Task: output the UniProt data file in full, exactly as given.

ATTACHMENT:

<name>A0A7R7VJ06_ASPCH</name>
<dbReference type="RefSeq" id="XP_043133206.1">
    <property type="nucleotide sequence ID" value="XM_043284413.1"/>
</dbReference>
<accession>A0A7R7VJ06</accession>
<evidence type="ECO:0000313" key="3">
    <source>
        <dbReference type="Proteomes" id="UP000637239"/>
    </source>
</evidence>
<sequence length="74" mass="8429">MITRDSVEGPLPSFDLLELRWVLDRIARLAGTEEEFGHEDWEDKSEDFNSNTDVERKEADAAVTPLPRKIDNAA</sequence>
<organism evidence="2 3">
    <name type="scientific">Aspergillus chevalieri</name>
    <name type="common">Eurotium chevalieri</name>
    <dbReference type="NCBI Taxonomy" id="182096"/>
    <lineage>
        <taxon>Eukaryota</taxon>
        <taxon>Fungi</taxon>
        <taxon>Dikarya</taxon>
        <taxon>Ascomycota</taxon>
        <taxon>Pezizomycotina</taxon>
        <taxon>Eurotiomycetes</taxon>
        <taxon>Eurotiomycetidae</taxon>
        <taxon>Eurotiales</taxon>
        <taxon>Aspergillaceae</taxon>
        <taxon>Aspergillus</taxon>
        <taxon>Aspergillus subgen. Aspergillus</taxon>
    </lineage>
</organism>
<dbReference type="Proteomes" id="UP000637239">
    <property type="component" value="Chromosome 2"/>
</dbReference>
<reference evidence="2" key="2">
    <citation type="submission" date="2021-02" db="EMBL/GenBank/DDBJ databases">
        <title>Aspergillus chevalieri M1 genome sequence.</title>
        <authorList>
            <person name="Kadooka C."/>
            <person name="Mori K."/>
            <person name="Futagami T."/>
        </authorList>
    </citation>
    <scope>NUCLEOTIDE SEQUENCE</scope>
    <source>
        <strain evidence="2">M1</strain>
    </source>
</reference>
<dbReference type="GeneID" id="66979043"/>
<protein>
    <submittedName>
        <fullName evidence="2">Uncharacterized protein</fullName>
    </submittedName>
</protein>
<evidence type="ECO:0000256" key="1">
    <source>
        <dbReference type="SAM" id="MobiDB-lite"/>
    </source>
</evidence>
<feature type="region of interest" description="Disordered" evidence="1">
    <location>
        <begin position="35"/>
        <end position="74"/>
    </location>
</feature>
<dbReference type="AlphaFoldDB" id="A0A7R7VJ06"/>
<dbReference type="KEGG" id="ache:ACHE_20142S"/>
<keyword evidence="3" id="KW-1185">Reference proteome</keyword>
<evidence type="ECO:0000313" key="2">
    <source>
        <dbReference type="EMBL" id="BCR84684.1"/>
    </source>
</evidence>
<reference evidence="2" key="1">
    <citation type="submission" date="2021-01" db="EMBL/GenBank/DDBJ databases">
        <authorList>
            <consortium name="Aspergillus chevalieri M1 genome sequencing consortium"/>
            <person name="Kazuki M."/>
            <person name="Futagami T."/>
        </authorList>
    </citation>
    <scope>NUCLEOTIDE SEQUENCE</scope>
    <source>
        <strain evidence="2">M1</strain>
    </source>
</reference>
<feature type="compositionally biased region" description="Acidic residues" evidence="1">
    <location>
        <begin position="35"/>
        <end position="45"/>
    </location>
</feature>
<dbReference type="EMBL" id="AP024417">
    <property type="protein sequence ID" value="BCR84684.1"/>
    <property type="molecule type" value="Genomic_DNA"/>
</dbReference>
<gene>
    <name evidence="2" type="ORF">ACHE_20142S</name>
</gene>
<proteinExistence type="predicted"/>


<name>A0A7R7VJ06_ASPCH</name>
<dbReference type="RefSeq" id="XP_043133206.1">
    <property type="nucleotide sequence ID" value="XM_043284413.1"/>
</dbReference>
<accession>A0A7R7VJ06</accession>
<evidence type="ECO:0000313" key="3">
    <source>
        <dbReference type="Proteomes" id="UP000637239"/>
    </source>
</evidence>
<sequence length="74" mass="8429">MITRDSVEGPLPSFDLLELRWVLDRIARLAGTEEEFGHEDWEDKSEDFNSNTDVERKEADAAVTPLPRKIDNAA</sequence>
<organism evidence="2 3">
    <name type="scientific">Aspergillus chevalieri</name>
    <name type="common">Eurotium chevalieri</name>
    <dbReference type="NCBI Taxonomy" id="182096"/>
    <lineage>
        <taxon>Eukaryota</taxon>
        <taxon>Fungi</taxon>
        <taxon>Dikarya</taxon>
        <taxon>Ascomycota</taxon>
        <taxon>Pezizomycotina</taxon>
        <taxon>Eurotiomycetes</taxon>
        <taxon>Eurotiomycetidae</taxon>
        <taxon>Eurotiales</taxon>
        <taxon>Aspergillaceae</taxon>
        <taxon>Aspergillus</taxon>
        <taxon>Aspergillus subgen. Aspergillus</taxon>
    </lineage>
</organism>
<dbReference type="Proteomes" id="UP000637239">
    <property type="component" value="Chromosome 2"/>
</dbReference>
<reference evidence="2" key="2">
    <citation type="submission" date="2021-02" db="EMBL/GenBank/DDBJ databases">
        <title>Aspergillus chevalieri M1 genome sequence.</title>
        <authorList>
            <person name="Kadooka C."/>
            <person name="Mori K."/>
            <person name="Futagami T."/>
        </authorList>
    </citation>
    <scope>NUCLEOTIDE SEQUENCE</scope>
    <source>
        <strain evidence="2">M1</strain>
    </source>
</reference>
<dbReference type="GeneID" id="66979043"/>
<protein>
    <submittedName>
        <fullName evidence="2">Uncharacterized protein</fullName>
    </submittedName>
</protein>
<evidence type="ECO:0000256" key="1">
    <source>
        <dbReference type="SAM" id="MobiDB-lite"/>
    </source>
</evidence>
<feature type="region of interest" description="Disordered" evidence="1">
    <location>
        <begin position="35"/>
        <end position="74"/>
    </location>
</feature>
<dbReference type="AlphaFoldDB" id="A0A7R7VJ06"/>
<dbReference type="KEGG" id="ache:ACHE_20142S"/>
<keyword evidence="3" id="KW-1185">Reference proteome</keyword>
<evidence type="ECO:0000313" key="2">
    <source>
        <dbReference type="EMBL" id="BCR84684.1"/>
    </source>
</evidence>
<reference evidence="2" key="1">
    <citation type="submission" date="2021-01" db="EMBL/GenBank/DDBJ databases">
        <authorList>
            <consortium name="Aspergillus chevalieri M1 genome sequencing consortium"/>
            <person name="Kazuki M."/>
            <person name="Futagami T."/>
        </authorList>
    </citation>
    <scope>NUCLEOTIDE SEQUENCE</scope>
    <source>
        <strain evidence="2">M1</strain>
    </source>
</reference>
<feature type="compositionally biased region" description="Acidic residues" evidence="1">
    <location>
        <begin position="35"/>
        <end position="45"/>
    </location>
</feature>
<dbReference type="EMBL" id="AP024417">
    <property type="protein sequence ID" value="BCR84684.1"/>
    <property type="molecule type" value="Genomic_DNA"/>
</dbReference>
<gene>
    <name evidence="2" type="ORF">ACHE_20142S</name>
</gene>
<proteinExistence type="predicted"/>